Columbia's Death of Paris love to tour, and not just because its members feel at home on the road. They definitely do, relishing the opportunity to play restless electro-pop for hungry new audiences and share the stage with like-minded musicians. But their comfort in strange towns has just as much to do with how isolated they feel at home.
The Capital City music scene is on the upswing, flush with fraught bedroom pop and rollicking folk, daring punk rock and confident hip-hop, but Death of Paris doesn't quit fit in. The band's music is a relentless rush of buoyant synths and sharp guitars that lend kick to arena-ready hooks. Jayna Doyle, Blake Arambula, and Patrick Beardsley draw on many of the styles around them, but they recombine them in ways that some of their peers find inauthentic — a message related often and in person.
"We feel like this weird outcast," Doyle, the band's singer, says. "I don't feel like a lot of bands like us. I don't know if they don't like us because we don't sound like them, or if they don't like us because they just don't like us or because we just don't fit in. We want to play shows with bands that we're friends with, but we don't sound anything like them, so we can't. And then bands that we do sound like shun us. So we're alone. We want to fit in, and we want to be a part of it."
The Death of Paris crew also want to be successful, to become popular enough to quit their day jobs and pursue music full time. But they say that's not the motivation for their musical decisions. They've recorded both of their albums — the 2010 LP Death of Paris and the 2013 EP Gossip — out of town with experienced pop producers. For the latter, they raised $5,000 through Kickstarter to work with Atlanta's Zack Odom and Kenneth Mount, a duo that had previously handled projects by Outkast, Usher, and Jimmy Eat World, among others. The producers' savvy is apparent on the EP. They pushed the group to unify their sound with consistent and kinetic synths, already a part of Death of Paris' sound, but never to this extent.
"They were like, 'On every one of our records that we put out, each band that we do, we make sure that they have a unique sound to them that is evident all over the record,'" remembers Blake Arambula. "After listening to all the demos that we sent them, they were like, 'We need to go in the direction of the keyboards for you guys' signature sound throughout the album.'"
The six songs on Gossip live up to its producers' dictum. The sounds shift throughout, but the EP always feels tight and professional, held together by Arambula's brash keyboard embellishments and Doyle's brisk and billowing pipes.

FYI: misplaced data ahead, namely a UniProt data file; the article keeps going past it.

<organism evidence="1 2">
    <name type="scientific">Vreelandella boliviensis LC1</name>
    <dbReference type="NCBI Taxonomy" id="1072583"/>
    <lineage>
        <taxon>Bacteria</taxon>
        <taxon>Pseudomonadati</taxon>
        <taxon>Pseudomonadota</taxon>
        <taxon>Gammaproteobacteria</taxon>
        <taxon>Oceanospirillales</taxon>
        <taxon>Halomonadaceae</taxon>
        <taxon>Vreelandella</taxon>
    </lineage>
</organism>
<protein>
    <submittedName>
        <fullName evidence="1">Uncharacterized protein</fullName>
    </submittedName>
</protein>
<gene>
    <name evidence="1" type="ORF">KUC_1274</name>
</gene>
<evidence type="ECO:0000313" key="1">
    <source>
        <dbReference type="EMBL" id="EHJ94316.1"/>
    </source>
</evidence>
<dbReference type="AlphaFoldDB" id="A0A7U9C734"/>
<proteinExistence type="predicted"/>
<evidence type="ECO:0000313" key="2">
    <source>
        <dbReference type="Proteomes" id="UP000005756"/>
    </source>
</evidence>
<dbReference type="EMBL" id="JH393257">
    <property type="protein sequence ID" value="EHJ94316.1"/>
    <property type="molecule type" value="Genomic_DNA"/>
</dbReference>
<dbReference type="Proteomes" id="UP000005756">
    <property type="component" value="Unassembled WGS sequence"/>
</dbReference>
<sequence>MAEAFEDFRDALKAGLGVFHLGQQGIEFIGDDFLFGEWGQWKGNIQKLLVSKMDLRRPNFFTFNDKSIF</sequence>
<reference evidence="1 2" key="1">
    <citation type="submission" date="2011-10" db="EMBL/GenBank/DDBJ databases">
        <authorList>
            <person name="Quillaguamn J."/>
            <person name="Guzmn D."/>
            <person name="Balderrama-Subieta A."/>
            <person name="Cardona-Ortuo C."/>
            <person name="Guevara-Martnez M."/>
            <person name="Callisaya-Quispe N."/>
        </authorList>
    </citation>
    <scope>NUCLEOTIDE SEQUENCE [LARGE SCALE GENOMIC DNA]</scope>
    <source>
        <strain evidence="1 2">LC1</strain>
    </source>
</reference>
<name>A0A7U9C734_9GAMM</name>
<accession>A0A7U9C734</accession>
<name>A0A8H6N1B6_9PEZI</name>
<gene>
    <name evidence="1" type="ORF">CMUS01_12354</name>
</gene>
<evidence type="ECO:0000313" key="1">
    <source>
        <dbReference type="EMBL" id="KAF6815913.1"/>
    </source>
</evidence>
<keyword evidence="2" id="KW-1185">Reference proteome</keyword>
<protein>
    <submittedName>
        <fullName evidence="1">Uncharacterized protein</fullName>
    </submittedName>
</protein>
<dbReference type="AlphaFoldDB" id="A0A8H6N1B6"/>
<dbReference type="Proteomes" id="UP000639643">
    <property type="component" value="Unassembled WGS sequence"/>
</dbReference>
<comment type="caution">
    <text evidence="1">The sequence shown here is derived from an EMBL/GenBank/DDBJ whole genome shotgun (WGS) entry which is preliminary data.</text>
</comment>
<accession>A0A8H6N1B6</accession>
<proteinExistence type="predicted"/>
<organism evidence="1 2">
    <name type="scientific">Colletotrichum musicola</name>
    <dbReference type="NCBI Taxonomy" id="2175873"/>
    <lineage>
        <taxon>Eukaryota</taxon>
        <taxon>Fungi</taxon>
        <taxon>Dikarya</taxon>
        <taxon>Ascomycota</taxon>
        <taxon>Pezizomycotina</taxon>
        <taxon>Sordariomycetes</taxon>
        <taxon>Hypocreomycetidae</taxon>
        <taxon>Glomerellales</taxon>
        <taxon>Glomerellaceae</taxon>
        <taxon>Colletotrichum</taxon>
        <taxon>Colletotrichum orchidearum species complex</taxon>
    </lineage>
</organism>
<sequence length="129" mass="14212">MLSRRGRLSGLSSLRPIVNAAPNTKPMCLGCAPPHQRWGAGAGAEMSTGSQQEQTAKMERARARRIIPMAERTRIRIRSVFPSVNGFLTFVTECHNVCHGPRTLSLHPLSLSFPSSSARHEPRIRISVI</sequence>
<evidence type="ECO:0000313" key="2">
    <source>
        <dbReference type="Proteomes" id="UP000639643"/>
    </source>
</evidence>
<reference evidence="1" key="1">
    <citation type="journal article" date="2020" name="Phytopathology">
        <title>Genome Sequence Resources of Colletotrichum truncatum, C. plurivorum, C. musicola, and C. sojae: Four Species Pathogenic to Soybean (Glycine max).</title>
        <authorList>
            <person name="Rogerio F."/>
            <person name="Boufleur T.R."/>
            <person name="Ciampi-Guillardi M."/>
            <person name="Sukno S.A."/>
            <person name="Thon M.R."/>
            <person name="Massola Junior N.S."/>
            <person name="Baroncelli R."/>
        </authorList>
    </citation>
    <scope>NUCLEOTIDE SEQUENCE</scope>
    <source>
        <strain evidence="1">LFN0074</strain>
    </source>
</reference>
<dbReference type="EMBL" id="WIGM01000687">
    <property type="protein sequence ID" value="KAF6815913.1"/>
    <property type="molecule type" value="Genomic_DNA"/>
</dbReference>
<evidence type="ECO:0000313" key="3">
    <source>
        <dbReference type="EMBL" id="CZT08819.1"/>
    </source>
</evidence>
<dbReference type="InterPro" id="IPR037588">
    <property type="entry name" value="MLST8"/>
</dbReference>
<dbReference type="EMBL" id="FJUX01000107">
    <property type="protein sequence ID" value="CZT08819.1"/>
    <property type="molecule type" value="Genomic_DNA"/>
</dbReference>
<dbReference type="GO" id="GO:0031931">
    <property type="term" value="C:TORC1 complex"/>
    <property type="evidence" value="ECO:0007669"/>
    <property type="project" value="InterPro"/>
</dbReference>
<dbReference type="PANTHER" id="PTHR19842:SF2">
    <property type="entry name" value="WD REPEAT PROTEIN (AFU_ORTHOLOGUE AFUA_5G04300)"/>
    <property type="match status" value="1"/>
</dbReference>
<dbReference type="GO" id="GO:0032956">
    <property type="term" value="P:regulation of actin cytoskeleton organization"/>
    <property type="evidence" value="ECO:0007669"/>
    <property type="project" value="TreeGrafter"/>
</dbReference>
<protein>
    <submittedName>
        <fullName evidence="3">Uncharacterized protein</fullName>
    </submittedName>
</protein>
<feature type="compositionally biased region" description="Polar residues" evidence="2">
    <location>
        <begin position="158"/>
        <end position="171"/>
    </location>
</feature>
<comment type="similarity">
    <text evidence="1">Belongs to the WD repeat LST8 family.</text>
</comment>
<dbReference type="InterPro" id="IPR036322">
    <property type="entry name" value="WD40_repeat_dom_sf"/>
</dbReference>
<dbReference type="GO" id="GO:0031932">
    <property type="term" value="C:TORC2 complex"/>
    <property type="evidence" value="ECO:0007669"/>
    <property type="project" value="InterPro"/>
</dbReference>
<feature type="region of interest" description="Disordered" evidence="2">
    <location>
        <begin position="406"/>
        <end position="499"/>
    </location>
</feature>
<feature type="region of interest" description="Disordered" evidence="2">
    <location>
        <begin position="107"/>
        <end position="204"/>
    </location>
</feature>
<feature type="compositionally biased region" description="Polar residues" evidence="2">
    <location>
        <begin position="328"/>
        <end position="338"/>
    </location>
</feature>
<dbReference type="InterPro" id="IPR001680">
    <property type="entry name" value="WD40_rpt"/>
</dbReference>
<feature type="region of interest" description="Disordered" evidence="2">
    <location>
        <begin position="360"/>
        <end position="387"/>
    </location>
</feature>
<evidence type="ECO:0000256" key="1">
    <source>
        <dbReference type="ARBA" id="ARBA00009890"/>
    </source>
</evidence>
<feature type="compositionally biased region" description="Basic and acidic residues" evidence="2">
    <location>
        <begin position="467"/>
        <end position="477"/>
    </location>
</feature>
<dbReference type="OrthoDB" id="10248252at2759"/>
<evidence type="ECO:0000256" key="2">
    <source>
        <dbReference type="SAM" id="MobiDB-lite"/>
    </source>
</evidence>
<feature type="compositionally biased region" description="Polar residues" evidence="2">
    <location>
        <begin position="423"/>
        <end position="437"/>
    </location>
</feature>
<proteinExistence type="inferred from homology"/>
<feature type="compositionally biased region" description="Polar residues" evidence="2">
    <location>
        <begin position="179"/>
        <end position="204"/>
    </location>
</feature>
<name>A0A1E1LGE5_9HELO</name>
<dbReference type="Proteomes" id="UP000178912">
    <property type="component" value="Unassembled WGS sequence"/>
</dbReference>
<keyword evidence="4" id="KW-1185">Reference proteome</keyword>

"Give + Take" sprints through chugging distortion that's smoothed out by fuzzy synths, like the Faint but with more catchy ambitions. "Shut Up & Kiss Me" is a straight-up pop banger. Taking a cue from Destiny's Child and copping its insistent guitar chop from Stevie Nicks' "Edge of Seventeen," the song allows Doyle to steal the show. She demands to be taken by a lover, sounding reckless and assured, defiantly feminine but not making a big deal about it. More than the synthesizers, her performances make Death of Paris work.
"I just try to write songs that center around strong emotions that everyone feels," she says. "I try to write things in a way that's universal. I'm not trying to really cash in on being a female. I don't think of it like that. I'm female. It comes out feminine. I'm not aiming it that way."
Similarly, Death of Paris isn't aiming their music to attain success. The band members are business-minded, but only insofar as they insist on high-quality production and will play on pretty much any bill they feel is beneficial in the long run. They want the largest number of people as possible to hear their music, but that's not why they play pop.
Back at the bar, Arambula recounts a line he recently read in a record review, one that compared pop songs to cheese pizza. You can cover up a mediocre pizza with a mountain of toppings, he explains, but with cheese, you're putting it all on the line, daring the diner to appreciate you for exactly what you are. Arambula, Doyle, and Beardsley feel they're doing something similar.
"I love pop music," Doyle declares. "I'm not ashamed of it at all. I'm just fascinated by the whole phenomenon of what makes a good pop song a good pop song because no one can really pinpoint it."